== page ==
Simple Financial Stability: How to Identify What is Draining your Money (aka. Gold Diggers)

LANGUAGE: ENGLISH/ESPAÑOL

The Simple Woman is back, and I hope you all had a Merry Christmas and Happy New Year. First of all, I want to make a few announcements:

  1. Welcome 2021! Bye Bye 2020. Thanks for all the lessons learned, but so glad you are now gone forever!
  2. The Simple Woman: Just Try It Blog has gone through some improvements, and now we will be publishing MULTILINGUAL posts! Just choose between English or Spanish, and Voila! Enjoy your reading.
  3. For this year, we will be introducing our new structure: Monthly Series. Wait WHAT? Each month will be a series of weekly posts related to a specific subject. Want to know more about this? Keep reading because we are just about to kick off 2021 with our January Series: Simple Financial Stability.
  4. Need to contact us? Email us at contact@simplewomanjusttryit.com.
  5. Finally, follow Simple Woman: Just Try It on Pinterest!

Simple Financial Stability: How to Identify What is Draining your Money (aka. Gold Diggers)

In my last post of 2020, I talked about the most common New Year’s resolutions, which I transformed into long term goals and then incorporated them as part of our family lifestyle. One of those long term goals is budgeting, a very broad subject and constantly changing learning curve. However, for THIS Simple Woman, budgeting is essential for having a simpler life. The whole thing is very simple. You need to know your money so you can play the game. For this January monthly series, I will be sharing our journey toward financial stability, starting with budgeting.

We all need money to provide the basics to our families and ourselves. Sometimes, we get sidetracked unconsciously and end up with debts, no saving, no retirement plan, no money for vacationing or having fun, and no nothing. Believe me! It took me years and a few wrinkles to realize something was wrong. The constant question in my head was, How is it possible that my monthly expenses are higher than my monthly income? Now comes the aha moment! For my family and I, the answer to that question was to have a budget, but to get there first we had to identify what was draining our money. Here are the steps we followed:

Step One: Numbers Don’t Lie – Since my husband and I got married, we have a primary credit card, which we used for a family type of monthly expenses (food, entertainment, vacations, some utilities, etc.). At the end of the month, we would pay it fully. So, here it comes…Feel free to freak out! I did countless times. The monthly bill for this card was between $3000-4500. Additional to those expenses, we had daycare, car payments, two mortgages, college plans, student loans, other credit card payments, clothing, etc. Here some approximated numbers:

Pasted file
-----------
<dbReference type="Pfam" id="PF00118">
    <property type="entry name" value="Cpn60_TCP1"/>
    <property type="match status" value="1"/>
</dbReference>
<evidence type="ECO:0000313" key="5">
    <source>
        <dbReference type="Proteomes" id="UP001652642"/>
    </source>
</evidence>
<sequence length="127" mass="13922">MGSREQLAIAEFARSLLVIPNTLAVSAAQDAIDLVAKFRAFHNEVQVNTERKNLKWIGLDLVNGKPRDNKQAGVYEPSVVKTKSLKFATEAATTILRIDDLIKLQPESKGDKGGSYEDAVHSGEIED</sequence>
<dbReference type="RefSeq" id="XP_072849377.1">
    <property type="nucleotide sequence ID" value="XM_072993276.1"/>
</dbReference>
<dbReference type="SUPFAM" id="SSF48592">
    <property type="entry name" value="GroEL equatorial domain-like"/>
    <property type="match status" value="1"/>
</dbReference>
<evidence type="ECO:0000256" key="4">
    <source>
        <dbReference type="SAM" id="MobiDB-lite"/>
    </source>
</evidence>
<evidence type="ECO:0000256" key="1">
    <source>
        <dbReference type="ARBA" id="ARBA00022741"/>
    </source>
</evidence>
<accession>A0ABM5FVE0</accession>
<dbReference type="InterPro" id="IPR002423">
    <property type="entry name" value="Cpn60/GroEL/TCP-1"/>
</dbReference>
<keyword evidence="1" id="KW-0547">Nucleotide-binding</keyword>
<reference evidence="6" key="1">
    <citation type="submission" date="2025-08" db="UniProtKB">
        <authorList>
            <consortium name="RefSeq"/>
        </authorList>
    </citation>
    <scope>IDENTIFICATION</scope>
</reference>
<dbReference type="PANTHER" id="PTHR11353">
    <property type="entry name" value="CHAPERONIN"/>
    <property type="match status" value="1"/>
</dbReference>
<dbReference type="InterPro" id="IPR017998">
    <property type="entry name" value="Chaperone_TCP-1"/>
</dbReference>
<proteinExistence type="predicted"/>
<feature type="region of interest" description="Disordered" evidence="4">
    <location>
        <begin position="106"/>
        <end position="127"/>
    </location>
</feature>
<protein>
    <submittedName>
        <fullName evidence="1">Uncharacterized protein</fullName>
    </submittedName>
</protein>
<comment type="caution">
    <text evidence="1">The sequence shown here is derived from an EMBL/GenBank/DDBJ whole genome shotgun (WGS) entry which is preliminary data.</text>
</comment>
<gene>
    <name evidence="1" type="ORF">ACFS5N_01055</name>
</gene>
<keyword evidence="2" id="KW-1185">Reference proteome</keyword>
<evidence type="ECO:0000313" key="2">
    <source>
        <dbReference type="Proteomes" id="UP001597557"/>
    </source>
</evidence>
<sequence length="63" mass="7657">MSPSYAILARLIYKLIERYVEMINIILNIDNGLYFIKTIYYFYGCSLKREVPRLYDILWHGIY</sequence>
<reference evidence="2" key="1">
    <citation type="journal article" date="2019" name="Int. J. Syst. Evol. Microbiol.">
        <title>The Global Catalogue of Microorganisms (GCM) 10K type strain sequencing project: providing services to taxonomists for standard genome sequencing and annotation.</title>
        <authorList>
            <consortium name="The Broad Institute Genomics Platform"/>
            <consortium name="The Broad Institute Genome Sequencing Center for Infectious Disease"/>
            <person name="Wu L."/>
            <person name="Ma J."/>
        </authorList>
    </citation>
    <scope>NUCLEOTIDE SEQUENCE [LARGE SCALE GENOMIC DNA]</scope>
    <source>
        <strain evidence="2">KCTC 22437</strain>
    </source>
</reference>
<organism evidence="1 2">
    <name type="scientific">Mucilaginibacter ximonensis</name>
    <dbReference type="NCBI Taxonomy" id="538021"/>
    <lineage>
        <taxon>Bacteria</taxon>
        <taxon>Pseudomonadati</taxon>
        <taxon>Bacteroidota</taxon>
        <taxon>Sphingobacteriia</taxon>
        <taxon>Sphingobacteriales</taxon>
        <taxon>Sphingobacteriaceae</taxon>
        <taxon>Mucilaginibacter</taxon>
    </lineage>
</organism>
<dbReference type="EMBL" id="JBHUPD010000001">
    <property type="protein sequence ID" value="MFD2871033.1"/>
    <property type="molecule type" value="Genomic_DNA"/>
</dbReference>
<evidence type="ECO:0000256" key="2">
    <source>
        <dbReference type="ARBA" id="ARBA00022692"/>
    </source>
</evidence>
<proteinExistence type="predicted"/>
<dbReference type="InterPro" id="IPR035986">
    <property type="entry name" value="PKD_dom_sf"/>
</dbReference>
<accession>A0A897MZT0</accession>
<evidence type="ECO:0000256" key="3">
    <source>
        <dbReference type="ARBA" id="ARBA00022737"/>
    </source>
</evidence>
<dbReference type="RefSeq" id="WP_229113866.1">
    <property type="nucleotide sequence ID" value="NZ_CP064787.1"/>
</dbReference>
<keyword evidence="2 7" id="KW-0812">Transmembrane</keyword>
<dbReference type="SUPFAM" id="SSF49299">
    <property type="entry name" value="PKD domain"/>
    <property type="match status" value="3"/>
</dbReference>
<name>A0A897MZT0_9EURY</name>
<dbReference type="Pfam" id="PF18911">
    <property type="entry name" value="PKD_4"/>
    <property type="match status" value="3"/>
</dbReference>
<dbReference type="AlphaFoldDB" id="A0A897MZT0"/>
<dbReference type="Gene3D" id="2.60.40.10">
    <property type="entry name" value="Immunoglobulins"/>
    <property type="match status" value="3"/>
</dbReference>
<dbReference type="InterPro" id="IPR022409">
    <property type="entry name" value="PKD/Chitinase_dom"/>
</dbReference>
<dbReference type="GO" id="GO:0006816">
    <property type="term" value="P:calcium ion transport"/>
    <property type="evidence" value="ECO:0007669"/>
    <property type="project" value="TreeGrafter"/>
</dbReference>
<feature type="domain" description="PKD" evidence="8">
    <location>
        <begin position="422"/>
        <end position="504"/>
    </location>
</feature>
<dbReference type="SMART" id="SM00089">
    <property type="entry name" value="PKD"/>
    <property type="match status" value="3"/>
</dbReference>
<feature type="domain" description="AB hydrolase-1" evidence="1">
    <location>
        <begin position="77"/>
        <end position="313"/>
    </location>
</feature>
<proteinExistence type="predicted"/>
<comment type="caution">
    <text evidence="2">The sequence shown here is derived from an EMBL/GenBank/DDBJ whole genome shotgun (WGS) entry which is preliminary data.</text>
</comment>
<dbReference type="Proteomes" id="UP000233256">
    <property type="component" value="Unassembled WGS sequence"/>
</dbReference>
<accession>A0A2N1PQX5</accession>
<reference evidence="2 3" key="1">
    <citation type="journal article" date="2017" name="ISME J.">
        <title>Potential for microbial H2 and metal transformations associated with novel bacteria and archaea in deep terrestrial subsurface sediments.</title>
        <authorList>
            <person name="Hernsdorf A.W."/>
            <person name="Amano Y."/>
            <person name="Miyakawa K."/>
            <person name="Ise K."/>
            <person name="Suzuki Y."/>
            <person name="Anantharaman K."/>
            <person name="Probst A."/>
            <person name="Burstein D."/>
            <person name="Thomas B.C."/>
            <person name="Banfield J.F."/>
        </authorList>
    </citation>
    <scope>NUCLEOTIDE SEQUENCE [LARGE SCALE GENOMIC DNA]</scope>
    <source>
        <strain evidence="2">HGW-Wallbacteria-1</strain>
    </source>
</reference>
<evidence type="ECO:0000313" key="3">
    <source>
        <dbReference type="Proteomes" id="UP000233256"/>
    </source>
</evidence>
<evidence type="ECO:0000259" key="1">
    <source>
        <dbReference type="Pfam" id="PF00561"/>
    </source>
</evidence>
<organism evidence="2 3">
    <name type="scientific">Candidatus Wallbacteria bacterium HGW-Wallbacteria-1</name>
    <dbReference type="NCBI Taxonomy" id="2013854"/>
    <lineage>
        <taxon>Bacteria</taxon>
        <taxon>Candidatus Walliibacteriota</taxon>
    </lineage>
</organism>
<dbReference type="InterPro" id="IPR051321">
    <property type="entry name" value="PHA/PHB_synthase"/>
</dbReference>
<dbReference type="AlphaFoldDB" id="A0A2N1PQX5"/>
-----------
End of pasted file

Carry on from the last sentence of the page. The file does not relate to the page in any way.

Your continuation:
• Car payment = $650
  • Mortgages total = $3700
  • Student loans = $350
  • Day Care = $1400

Step Two: This May Work (or Not…) – To track our money, we decided to install TrueBill and Mint apps on our phones. These were meant to be like a digital financial assistant to track credit cards and bank accounts. We even set alerts to letting us know we went over a certain amount on our primary credit card. Long story short, it didn’t work, and monthly expenses were still the same. Clearly, we were not effective at all.

Step Three: Deep Dive into the Numbers – At this point, I decided we needed to get deeper into the number to better understand and identify what was going on. Our strategy was to:

  • Get ALL bank account monthly statements.
  • Get ALL credit card monthly statements.
  • Color code the following expenses categories in those statements:
    • Recurrent expenses
    • Food
    • Entertainment

Step Four: Know Your Money – Yes Yes Yes!! Now we are talking! After going through the color-coding exercise (I’m a visual person and need colors in my life), it was obvious what was draining our money. Now that we knew our money, it was time to take action.

The journey does not end here. For next week’s post, I will be sharing how we got our budgeting bubbles and how was our experience with financial advisory. See you next week!

To clarify, this post is about what worked for my family and me and nothing else. I’m not a financial advisor, but if you want to know more about my professional career, check out My simple answer to “How did you choose your college degree?”. For financial guidance, I follow Partyof4FIRE blog and Our Rich Journey YouTube Channel.

Oh, and if you made it this far….it was food that was draining our money. More to come! 🙂

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